Many people will say that I'm being overly-pessimistic, that the Federal government will not make it a habit to fire corporate executives, or set business policy, or interfere in matters of citizen's private affairs. Those who maintain that idea are sorely lacking in historical perspective and understanding of the nature of the State. A few examples of how Federal power has expanded over the decades should be sufficient to show the trend. When the income tax was first put in place, in 1913, it was limited to 1% on income above $3,000 (a large income for the period) rising to 7% at $500,000 and the people were assured that there was no reason to think the rates would ever increase. As of 2008 the lowest tax rate is 10% for those making less than $8,025 per year to 35% for those making over $357,701 per year and those rates will have to increase in order to pay for the Obama regime's “economic stimulus” packages. Indeed, we've already been told that $250,000 per year is to be considered as making too much money. (Figures from: The New Deal brought with it the minimum wage, first set at $.25/hr. it covered only workers directly engaged in interstate commerce or those producing goods sold in interstate commerce, the minimum wage has grown to $7.25/hr. and covers virtually every worker in America. (figures from: The Federal Occupational Safety and Health Administration is another example of the growth of Federal power and interference in the lives of citizens and ways in which businesses may operate; with precise standards set for such things as the height above the floor for fire extinguishers, the construction of ladders, and the placement and types of myriads of safety equipment – even though there is no constitutional justification for the agency. The ubiquity and power of the Federal government is such that most people don't even stop to think whether or not that government has any right to operate as it does – they simply acquiesce and attempt to carry on as best they can. To believe that the Federal government, especially in light of the furor over the retention bonuses paid to AIG employees, will not continue to expand its power in what was once called “the private sector” is the equivalent of believing that the local McDonald's will suddenly appear with three stars in the Michelin guide.

Now that President Obama has established that he has the authority to fire the heads of corporations we can expect to see yet more interference in the operations of private enterprises, in particular those which have accepted the poison pill of Federal bailout funds. Furthermore, I will not be surprised to see the definition of “Federal aid” expanded to include taking advantage of so-called “tax loopholes”. The reasoning will be relatively straightforward for Washington. We have already been told, repeatedly, that paying Federal taxes is patriotic. It follows, therefore, that failure to pay the maximum Federal tax one may be eligible for is unpatriotic. Taking advantage of “tax loopholes” is to avoid paying the maximum tax to the Federal government. Therefore, taking advantage of “tax loopholes” is unpatriotic in that it amounts to taking money from the American taxpayer. As we know from the actions of the Federal government up to this time, taking money from the American taxpayer gives the Federal government the right to determine how a business may operate. Thus, the power of the Federal government, which will become ever more hungry for tax revenue, will be extended. And, again as the recent AIG case attests, one cannot rely on Congress not to at least attempt to change the rules retroactively; so that what is permissible today will be illegal tomorrow, in spite of the Constitutional ban on bills of attainer and ex post facto laws.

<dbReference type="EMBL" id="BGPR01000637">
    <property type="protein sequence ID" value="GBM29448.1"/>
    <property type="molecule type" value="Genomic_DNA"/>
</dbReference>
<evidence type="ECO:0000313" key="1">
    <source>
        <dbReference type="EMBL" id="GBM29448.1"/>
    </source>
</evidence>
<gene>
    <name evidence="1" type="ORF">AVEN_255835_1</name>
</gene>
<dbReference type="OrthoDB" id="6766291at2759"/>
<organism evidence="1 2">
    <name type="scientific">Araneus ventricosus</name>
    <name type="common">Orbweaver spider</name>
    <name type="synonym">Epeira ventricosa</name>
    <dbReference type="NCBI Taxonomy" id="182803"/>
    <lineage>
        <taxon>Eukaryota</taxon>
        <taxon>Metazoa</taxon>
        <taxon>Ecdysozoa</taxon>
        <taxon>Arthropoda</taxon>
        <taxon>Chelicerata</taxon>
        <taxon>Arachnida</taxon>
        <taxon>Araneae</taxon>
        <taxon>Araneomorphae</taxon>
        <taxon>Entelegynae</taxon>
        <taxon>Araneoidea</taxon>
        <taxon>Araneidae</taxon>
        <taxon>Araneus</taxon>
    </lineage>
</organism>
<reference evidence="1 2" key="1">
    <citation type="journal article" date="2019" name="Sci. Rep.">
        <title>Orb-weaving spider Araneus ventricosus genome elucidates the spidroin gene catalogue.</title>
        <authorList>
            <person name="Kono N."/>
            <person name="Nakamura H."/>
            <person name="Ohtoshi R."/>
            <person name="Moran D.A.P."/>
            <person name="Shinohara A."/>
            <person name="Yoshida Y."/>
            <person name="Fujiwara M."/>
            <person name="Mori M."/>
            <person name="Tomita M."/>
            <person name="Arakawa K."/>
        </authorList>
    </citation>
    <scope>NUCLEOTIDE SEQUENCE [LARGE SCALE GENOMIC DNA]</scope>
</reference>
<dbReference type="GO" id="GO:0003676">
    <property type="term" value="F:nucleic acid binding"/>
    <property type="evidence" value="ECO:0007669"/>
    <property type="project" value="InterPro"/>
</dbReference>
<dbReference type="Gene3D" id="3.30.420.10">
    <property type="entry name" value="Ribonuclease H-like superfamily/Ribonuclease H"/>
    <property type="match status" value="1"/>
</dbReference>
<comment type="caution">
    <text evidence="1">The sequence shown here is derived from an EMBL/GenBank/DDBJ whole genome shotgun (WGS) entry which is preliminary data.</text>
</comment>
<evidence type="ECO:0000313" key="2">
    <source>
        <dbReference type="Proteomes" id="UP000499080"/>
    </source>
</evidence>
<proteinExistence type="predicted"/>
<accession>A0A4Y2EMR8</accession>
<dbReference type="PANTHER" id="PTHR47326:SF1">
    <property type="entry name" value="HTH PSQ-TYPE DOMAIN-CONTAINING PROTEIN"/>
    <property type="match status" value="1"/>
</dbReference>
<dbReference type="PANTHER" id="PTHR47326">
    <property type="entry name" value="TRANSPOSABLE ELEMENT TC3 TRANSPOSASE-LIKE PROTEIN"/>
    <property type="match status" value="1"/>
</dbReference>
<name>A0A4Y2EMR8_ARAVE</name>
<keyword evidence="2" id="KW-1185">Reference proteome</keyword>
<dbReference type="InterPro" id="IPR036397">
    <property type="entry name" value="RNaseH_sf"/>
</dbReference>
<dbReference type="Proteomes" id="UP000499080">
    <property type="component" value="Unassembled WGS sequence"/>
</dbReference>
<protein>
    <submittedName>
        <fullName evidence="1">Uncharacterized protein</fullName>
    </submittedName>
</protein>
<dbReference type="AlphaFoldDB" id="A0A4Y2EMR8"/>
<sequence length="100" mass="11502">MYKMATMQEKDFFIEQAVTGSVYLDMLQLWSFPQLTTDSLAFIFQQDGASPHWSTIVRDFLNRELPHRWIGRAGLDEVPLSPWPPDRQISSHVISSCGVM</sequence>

President Obama has nearly completed the job of destroying the U.S. Constitution in the arena of what was formerly considered “private activity”. He is doing for Federal regulatory agencies what the G.W. Bush regime did for Federal law enforcement and espionage agencies with the PATRIOT ACT – extending the power of the State and destroying the foundation of civil liberties that this nation was founded upon. The truly sad part is that the American people are largely applauding him as he does so.

More money to be wasted on U.S. auto industry

It's the day before we are supposed to be told whether or not the Federal government will continue to shovel money into the hands of the moribund American automakers, GM and Chrysler. In spite of protestations from the White House that “bankruptcy is an option” there is, and I don't think I'm going out on much of a limb here, no chance that the companies will be allowed to enter Chapter 11 proceedings. This situation can no longer be viewed as strictly an economic question: what's best for the economy overall?, but from a political viewpoint: what's best for the Obama regime? Looked at from that standpoint the answer is obvious as to the course the Federal government will take – more money will be wasted in an attempt to keep ineffective corporations afloat, the only question will be – how much more of the taxpayers' money will be wasted to gain political favor for the new President?